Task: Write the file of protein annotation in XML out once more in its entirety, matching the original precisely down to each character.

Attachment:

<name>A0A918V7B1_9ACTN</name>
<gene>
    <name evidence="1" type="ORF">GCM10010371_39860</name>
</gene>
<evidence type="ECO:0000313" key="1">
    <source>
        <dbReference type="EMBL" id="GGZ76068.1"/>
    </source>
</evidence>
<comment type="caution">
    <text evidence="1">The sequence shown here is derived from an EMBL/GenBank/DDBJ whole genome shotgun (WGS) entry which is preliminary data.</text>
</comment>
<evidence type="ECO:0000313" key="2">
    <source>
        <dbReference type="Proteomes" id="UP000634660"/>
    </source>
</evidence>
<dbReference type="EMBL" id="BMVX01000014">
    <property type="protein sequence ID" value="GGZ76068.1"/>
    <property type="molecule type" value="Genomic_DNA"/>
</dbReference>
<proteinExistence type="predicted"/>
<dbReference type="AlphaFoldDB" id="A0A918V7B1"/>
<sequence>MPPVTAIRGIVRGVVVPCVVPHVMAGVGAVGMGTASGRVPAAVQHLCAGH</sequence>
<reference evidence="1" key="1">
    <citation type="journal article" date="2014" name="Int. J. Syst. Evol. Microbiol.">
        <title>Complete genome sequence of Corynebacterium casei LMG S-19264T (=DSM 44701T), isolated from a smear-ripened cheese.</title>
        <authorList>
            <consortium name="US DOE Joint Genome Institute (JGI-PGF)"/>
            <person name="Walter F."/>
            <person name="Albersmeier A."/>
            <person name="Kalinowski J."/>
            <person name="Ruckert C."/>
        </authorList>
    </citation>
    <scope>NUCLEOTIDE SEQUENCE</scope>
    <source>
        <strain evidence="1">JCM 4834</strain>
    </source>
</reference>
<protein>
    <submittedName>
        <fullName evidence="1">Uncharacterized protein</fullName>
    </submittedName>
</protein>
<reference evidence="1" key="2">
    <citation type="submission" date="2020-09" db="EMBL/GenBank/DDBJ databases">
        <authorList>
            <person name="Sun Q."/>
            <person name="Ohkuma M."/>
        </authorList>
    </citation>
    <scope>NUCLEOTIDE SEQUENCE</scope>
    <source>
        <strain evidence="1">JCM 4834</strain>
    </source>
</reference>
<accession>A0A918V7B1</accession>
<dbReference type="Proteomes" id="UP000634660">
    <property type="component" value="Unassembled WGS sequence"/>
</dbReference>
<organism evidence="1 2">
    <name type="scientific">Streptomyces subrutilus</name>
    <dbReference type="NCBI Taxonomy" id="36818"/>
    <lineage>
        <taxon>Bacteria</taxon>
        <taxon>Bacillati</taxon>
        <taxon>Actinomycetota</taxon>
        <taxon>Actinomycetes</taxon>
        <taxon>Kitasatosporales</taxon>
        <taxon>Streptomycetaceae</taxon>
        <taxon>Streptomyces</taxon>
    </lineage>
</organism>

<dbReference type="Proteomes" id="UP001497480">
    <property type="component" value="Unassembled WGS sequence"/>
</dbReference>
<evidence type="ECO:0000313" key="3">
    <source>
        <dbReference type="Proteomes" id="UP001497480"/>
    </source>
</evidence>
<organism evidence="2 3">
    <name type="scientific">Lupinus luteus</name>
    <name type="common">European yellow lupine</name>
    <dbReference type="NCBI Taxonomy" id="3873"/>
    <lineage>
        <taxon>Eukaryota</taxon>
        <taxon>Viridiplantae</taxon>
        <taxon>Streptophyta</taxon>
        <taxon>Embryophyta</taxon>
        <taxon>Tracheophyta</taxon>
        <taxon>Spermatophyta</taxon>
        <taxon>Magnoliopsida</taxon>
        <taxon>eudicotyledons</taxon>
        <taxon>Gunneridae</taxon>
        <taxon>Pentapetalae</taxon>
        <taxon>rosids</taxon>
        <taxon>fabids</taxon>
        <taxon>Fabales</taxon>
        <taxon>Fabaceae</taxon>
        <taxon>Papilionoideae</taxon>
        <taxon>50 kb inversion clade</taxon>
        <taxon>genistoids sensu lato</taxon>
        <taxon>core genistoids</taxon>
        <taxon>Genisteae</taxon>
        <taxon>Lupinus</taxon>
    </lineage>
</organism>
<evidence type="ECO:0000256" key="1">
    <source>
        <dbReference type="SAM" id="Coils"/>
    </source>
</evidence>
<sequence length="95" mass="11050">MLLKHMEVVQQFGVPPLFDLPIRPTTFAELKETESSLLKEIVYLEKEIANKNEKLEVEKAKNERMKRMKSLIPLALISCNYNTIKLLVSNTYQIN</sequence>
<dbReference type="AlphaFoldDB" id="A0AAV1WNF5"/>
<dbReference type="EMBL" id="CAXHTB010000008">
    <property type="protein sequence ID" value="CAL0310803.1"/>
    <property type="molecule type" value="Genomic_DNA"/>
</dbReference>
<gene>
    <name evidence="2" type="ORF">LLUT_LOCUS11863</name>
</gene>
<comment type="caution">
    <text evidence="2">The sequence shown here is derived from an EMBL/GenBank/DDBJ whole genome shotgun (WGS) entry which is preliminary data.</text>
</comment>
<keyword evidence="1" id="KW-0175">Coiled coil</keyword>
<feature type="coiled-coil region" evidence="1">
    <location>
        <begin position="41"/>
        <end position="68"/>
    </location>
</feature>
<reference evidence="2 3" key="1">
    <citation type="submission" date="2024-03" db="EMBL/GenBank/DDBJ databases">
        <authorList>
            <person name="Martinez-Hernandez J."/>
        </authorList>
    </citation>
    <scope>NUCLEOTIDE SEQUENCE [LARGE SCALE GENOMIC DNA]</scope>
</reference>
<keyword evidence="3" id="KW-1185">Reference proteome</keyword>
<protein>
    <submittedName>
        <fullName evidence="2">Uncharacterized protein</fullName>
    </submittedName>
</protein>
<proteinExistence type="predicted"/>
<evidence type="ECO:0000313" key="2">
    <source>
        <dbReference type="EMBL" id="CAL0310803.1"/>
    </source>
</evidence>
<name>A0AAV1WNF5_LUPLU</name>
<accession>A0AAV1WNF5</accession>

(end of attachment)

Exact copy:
<name>A0A918V7B1_9ACTN</name>
<gene>
    <name evidence="1" type="ORF">GCM10010371_39860</name>
</gene>
<evidence type="ECO:0000313" key="1">
    <source>
        <dbReference type="EMBL" id="GGZ76068.1"/>
    </source>
</evidence>
<comment type="caution">
    <text evidence="1">The sequence shown here is derived from an EMBL/GenBank/DDBJ whole genome shotgun (WGS) entry which is preliminary data.</text>
</comment>
<evidence type="ECO:0000313" key="2">
    <source>
        <dbReference type="Proteomes" id="UP000634660"/>
    </source>
</evidence>
<dbReference type="EMBL" id="BMVX01000014">
    <property type="protein sequence ID" value="GGZ76068.1"/>
    <property type="molecule type" value="Genomic_DNA"/>
</dbReference>
<proteinExistence type="predicted"/>
<dbReference type="AlphaFoldDB" id="A0A918V7B1"/>
<sequence>MPPVTAIRGIVRGVVVPCVVPHVMAGVGAVGMGTASGRVPAAVQHLCAGH</sequence>
<reference evidence="1" key="1">
    <citation type="journal article" date="2014" name="Int. J. Syst. Evol. Microbiol.">
        <title>Complete genome sequence of Corynebacterium casei LMG S-19264T (=DSM 44701T), isolated from a smear-ripened cheese.</title>
        <authorList>
            <consortium name="US DOE Joint Genome Institute (JGI-PGF)"/>
            <person name="Walter F."/>
            <person name="Albersmeier A."/>
            <person name="Kalinowski J."/>
            <person name="Ruckert C."/>
        </authorList>
    </citation>
    <scope>NUCLEOTIDE SEQUENCE</scope>
    <source>
        <strain evidence="1">JCM 4834</strain>
    </source>
</reference>
<protein>
    <submittedName>
        <fullName evidence="1">Uncharacterized protein</fullName>
    </submittedName>
</protein>
<reference evidence="1" key="2">
    <citation type="submission" date="2020-09" db="EMBL/GenBank/DDBJ databases">
        <authorList>
            <person name="Sun Q."/>
            <person name="Ohkuma M."/>
        </authorList>
    </citation>
    <scope>NUCLEOTIDE SEQUENCE</scope>
    <source>
        <strain evidence="1">JCM 4834</strain>
    </source>
</reference>
<accession>A0A918V7B1</accession>
<dbReference type="Proteomes" id="UP000634660">
    <property type="component" value="Unassembled WGS sequence"/>
</dbReference>
<organism evidence="1 2">
    <name type="scientific">Streptomyces subrutilus</name>
    <dbReference type="NCBI Taxonomy" id="36818"/>
    <lineage>
        <taxon>Bacteria</taxon>
        <taxon>Bacillati</taxon>
        <taxon>Actinomycetota</taxon>
        <taxon>Actinomycetes</taxon>
        <taxon>Kitasatosporales</taxon>
        <taxon>Streptomycetaceae</taxon>
        <taxon>Streptomyces</taxon>
    </lineage>
</organism>

<dbReference type="Proteomes" id="UP001497480">
    <property type="component" value="Unassembled WGS sequence"/>
</dbReference>
<evidence type="ECO:0000313" key="3">
    <source>
        <dbReference type="Proteomes" id="UP001497480"/>
    </source>
</evidence>
<organism evidence="2 3">
    <name type="scientific">Lupinus luteus</name>
    <name type="common">European yellow lupine</name>
    <dbReference type="NCBI Taxonomy" id="3873"/>
    <lineage>
        <taxon>Eukaryota</taxon>
        <taxon>Viridiplantae</taxon>
        <taxon>Streptophyta</taxon>
        <taxon>Embryophyta</taxon>
        <taxon>Tracheophyta</taxon>
        <taxon>Spermatophyta</taxon>
        <taxon>Magnoliopsida</taxon>
        <taxon>eudicotyledons</taxon>
        <taxon>Gunneridae</taxon>
        <taxon>Pentapetalae</taxon>
        <taxon>rosids</taxon>
        <taxon>fabids</taxon>
        <taxon>Fabales</taxon>
        <taxon>Fabaceae</taxon>
        <taxon>Papilionoideae</taxon>
        <taxon>50 kb inversion clade</taxon>
        <taxon>genistoids sensu lato</taxon>
        <taxon>core genistoids</taxon>
        <taxon>Genisteae</taxon>
        <taxon>Lupinus</taxon>
    </lineage>
</organism>
<evidence type="ECO:0000256" key="1">
    <source>
        <dbReference type="SAM" id="Coils"/>
    </source>
</evidence>
<sequence length="95" mass="11050">MLLKHMEVVQQFGVPPLFDLPIRPTTFAELKETESSLLKEIVYLEKEIANKNEKLEVEKAKNERMKRMKSLIPLALISCNYNTIKLLVSNTYQIN</sequence>
<dbReference type="AlphaFoldDB" id="A0AAV1WNF5"/>
<dbReference type="EMBL" id="CAXHTB010000008">
    <property type="protein sequence ID" value="CAL0310803.1"/>
    <property type="molecule type" value="Genomic_DNA"/>
</dbReference>
<gene>
    <name evidence="2" type="ORF">LLUT_LOCUS11863</name>
</gene>
<comment type="caution">
    <text evidence="2">The sequence shown here is derived from an EMBL/GenBank/DDBJ whole genome shotgun (WGS) entry which is preliminary data.</text>
</comment>
<keyword evidence="1" id="KW-0175">Coiled coil</keyword>
<feature type="coiled-coil region" evidence="1">
    <location>
        <begin position="41"/>
        <end position="68"/>
    </location>
</feature>
<reference evidence="2 3" key="1">
    <citation type="submission" date="2024-03" db="EMBL/GenBank/DDBJ databases">
        <authorList>
            <person name="Martinez-Hernandez J."/>
        </authorList>
    </citation>
    <scope>NUCLEOTIDE SEQUENCE [LARGE SCALE GENOMIC DNA]</scope>
</reference>
<keyword evidence="3" id="KW-1185">Reference proteome</keyword>
<protein>
    <submittedName>
        <fullName evidence="2">Uncharacterized protein</fullName>
    </submittedName>
</protein>
<proteinExistence type="predicted"/>
<evidence type="ECO:0000313" key="2">
    <source>
        <dbReference type="EMBL" id="CAL0310803.1"/>
    </source>
</evidence>
<name>A0AAV1WNF5_LUPLU</name>
<accession>A0AAV1WNF5</accession>